Credit cards can be both a blessing and a curse. The suggestions given here about them apply only to people who use the responsibly and have excellent credit scores. I have used credit cards for as far back as I can remember. I have always paid them on time. My credit score is excellent, as a result. I have written previous blog posts about credit cards. But very recently, I realized recently that there was much more to be gained from having credit cards than just having an excellent credit score. They can be an essential tool of savvy shopper savings.
When I realized their invaluable potential, I began an in-depth research project into their use. There are two types of credit cards that fit into this category, cash rewards cards and travel rewards cards. My study has included both. Many websites and blogs specialize in savvy shopper savings with the use of credit cards. Here are two PDF booklets I compiled for the abundance of information available from research on the Internet.
Savvy Shopper Savings with Credit Cards: Conclusion
The responsible use of credit cards for cash and travel rewards is just one of countless ways to live a consciously frugal life. Future blog posts will reveal more about the use of credit cards as one-time high yield instruments as part of our savvy shopper savings strategies.
The Poor Middle Class Crisis is the story of The Poor Middle Class. It is designed to be a resources guide for the Financial Survival of the Poor Middle Class. This guide is an instruction manual for building resources known as a ‘financial survival toolkit’. It also encourages readers to start or find and participate in a ‘financial survival support group or community’.
The Poor Middle Class, itself, is a relatively new phenomenon. Our personal membership was precipitated by the 2008 stock market crash the same week as a primary income earners job layoff. For others families, becoming affected by the poor middle class crisis may have been due to the subprime mortgage scandal. It cost many families their homes. The Poor Middle Class are composed of people who were once middle class, who likely have college degrees or advanced degrees, had careers and good jobs, had homes with equity in them, had pensions, had good health insurance and savings.
The Challenge for The Poor Middle Class
Financial survival has become a critical issue for the Poor Middle Class. This is a crisis that has led to the growing need for new, resourceful financial survival tools. These tools are not exclusive to one demographic, one age group, a particular sex, or one location. But because I am a ‘senior’ living in New York State, some of the tools and resources may apply specifically to people in this demographic.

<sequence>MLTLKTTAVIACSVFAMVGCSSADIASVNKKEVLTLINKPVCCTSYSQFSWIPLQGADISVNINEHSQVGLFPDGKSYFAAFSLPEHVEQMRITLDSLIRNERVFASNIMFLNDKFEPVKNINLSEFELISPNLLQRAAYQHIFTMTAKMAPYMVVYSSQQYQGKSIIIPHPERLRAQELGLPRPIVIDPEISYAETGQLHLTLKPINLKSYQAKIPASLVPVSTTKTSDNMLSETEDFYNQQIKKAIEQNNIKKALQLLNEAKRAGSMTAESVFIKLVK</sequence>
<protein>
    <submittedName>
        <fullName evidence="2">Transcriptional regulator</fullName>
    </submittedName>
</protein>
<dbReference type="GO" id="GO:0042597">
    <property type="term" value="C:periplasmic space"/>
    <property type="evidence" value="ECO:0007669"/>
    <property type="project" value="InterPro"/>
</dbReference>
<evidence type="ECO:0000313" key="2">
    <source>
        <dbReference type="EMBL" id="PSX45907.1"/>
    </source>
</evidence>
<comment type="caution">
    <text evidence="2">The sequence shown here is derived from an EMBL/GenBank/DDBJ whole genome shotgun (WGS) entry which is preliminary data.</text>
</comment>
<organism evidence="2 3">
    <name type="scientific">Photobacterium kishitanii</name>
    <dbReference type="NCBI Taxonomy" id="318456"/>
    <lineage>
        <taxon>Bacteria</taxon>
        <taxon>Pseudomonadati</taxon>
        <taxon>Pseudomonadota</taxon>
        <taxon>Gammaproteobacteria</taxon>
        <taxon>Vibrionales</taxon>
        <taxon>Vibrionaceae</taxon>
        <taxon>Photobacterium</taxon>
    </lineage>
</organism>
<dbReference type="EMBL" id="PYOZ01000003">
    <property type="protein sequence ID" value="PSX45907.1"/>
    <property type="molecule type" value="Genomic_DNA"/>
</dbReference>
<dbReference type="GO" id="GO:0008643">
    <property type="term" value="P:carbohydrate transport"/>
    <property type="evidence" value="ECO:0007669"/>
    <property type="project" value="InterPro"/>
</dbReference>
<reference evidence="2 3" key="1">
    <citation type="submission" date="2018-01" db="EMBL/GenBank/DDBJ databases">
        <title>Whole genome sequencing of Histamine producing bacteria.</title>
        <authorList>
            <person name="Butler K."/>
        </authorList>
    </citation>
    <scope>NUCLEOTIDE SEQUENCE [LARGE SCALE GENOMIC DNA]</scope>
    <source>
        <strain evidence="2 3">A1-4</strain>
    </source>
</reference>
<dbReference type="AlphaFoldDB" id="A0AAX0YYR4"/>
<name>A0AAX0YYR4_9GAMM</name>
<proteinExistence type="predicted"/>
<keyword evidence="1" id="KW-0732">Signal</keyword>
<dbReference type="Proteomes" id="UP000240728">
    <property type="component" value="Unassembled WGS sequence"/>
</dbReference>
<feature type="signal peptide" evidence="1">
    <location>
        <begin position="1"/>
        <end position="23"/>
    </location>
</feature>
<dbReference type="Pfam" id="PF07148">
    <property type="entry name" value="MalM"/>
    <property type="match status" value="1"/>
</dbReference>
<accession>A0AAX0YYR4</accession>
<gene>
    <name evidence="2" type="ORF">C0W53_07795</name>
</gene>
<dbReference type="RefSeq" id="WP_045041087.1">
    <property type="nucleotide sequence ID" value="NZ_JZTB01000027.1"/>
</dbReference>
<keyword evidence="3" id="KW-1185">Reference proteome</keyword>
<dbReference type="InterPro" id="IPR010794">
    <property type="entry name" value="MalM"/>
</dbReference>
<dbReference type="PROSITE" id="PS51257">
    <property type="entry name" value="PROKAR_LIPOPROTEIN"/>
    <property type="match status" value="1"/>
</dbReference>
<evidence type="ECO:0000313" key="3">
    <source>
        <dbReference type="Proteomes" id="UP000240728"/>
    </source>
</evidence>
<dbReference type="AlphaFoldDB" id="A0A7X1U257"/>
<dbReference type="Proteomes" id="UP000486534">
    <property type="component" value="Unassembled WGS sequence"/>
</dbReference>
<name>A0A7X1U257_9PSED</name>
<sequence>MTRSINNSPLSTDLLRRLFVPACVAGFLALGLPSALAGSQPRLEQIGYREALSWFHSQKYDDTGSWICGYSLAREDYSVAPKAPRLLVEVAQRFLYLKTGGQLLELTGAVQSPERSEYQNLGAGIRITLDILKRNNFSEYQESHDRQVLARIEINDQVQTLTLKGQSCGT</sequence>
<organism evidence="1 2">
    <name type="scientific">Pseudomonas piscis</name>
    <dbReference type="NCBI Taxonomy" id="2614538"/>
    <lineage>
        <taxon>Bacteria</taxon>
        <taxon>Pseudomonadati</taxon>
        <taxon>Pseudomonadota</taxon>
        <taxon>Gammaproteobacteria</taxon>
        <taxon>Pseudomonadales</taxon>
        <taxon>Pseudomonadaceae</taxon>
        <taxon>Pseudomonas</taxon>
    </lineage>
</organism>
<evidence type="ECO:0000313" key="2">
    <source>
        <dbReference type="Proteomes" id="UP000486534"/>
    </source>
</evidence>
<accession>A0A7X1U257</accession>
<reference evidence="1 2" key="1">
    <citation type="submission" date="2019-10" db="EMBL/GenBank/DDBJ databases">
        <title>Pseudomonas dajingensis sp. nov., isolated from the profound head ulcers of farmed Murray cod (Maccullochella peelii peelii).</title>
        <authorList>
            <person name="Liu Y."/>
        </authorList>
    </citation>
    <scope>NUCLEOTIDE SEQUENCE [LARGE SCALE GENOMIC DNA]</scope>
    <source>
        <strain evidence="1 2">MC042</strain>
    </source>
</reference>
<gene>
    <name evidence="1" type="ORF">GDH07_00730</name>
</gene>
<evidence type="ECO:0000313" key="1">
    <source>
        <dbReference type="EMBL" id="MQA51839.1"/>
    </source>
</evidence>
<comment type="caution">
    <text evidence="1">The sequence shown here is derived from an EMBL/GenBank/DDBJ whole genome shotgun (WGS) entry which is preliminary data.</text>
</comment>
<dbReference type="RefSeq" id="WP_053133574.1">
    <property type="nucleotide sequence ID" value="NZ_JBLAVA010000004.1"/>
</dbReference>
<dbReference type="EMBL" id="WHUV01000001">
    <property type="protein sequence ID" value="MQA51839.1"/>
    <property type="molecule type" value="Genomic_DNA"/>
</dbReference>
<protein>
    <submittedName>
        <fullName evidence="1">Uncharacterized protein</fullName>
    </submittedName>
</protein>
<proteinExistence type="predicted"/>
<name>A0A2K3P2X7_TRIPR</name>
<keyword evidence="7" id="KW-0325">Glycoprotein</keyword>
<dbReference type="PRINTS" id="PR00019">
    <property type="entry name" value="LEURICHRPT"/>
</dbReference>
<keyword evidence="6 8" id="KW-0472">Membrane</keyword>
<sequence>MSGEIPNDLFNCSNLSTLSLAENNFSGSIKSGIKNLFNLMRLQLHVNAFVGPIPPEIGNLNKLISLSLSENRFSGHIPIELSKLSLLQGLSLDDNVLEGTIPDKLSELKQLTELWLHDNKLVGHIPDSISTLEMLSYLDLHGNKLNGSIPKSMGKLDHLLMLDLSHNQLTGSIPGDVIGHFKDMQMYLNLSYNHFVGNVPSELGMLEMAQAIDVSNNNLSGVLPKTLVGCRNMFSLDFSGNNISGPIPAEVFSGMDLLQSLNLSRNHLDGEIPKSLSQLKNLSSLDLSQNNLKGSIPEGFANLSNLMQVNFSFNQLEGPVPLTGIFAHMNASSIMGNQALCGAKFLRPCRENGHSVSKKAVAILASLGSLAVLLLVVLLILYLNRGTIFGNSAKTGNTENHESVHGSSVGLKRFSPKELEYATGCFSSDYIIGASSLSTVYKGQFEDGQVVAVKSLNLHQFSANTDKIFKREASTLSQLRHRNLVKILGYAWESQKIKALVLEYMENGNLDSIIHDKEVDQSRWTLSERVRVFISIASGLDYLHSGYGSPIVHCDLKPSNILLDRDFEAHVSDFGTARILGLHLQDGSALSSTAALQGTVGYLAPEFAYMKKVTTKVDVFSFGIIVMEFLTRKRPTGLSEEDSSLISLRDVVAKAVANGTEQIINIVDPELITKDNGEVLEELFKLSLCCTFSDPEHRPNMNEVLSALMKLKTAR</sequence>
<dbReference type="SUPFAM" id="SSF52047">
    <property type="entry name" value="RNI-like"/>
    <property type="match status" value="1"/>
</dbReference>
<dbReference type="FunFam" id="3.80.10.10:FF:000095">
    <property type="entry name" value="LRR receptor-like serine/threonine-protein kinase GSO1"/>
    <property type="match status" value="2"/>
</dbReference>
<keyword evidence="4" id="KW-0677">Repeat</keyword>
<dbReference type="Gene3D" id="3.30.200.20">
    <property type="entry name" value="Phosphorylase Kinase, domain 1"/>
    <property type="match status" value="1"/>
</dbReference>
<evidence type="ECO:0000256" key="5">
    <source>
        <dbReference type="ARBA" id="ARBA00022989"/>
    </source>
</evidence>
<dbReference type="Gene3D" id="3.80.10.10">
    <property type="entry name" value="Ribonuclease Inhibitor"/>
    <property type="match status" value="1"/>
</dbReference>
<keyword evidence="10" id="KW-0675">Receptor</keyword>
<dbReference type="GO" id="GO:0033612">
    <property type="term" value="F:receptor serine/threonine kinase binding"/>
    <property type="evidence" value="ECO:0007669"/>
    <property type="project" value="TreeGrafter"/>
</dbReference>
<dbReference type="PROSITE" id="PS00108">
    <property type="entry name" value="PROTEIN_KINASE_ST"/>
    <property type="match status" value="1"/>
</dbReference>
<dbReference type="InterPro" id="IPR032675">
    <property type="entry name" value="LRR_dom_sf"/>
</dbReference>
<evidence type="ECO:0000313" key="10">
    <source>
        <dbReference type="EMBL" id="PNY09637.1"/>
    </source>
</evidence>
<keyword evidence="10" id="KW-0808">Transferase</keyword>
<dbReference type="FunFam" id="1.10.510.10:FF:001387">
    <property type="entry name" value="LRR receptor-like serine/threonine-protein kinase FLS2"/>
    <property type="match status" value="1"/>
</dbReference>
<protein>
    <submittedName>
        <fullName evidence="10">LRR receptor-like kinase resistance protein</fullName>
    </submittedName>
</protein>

As a result, I especially welcome your comments and additional suggestions to expand the resources for anyone’s financial survival toolkit. Therefore, I invite you to visit and participate in my companion Facebook page, The Poor Middle Class Crisis & Resources.
Now, we have almost nothing left of that life. But we are not technically poor. Therefore we do not qualify for the level of government benefits reserved for those living in poverty. But we are no longer middle class, either. We are in a place where we cannot meet the obligations of a middle class lifestyle. But we are not poor enough to get enough assistance to survive, either. We also are unable to find or maintain jobs like we had before the financial crisis began. The result is that we need to become very resourceful to survive. Therefore, I needed to gather new financial survival resources. I have created a ‘Financial Survival ToolKit’ in my mind to transform this crisis into an adventure rather than a place of fear.
My Financial Survival Toolkit
It has taken me years to compile the resources, tips and suggestions I have in my financial survival toolkit. In addition, I continue to add to it. I am a visual person so I find it helpful to choose visual tools to help me implement concepts and ideas. I love the cabinets and tool boxes created by the The Viper Tool Storage Company. Therefore I chose one of their set ups to be my virtual financial survival toolkit. Many of my real tools are based on my own experience. Some are based on ideas and tips I have gathered on my financial survival journey. There may be resources that you already use. Other tips and tools may be new, hopefully useful suggestions. I also welcome any input and suggestions you may have. Please enter them in the comments section.
I keep an overview of my monthly finances at all times. This means that I monitor my income and expenses with the benefit of online banking, automatic bill paying and computerized bookkeeping. It includes payment of most of my bills by autopay after my monthly income becomes available. There is a flow to all of this. It has taken me some time to create a system to coordinate the ins and outs of it. Sometimes I feel like a juggler. At other times, I still feel like a beginner.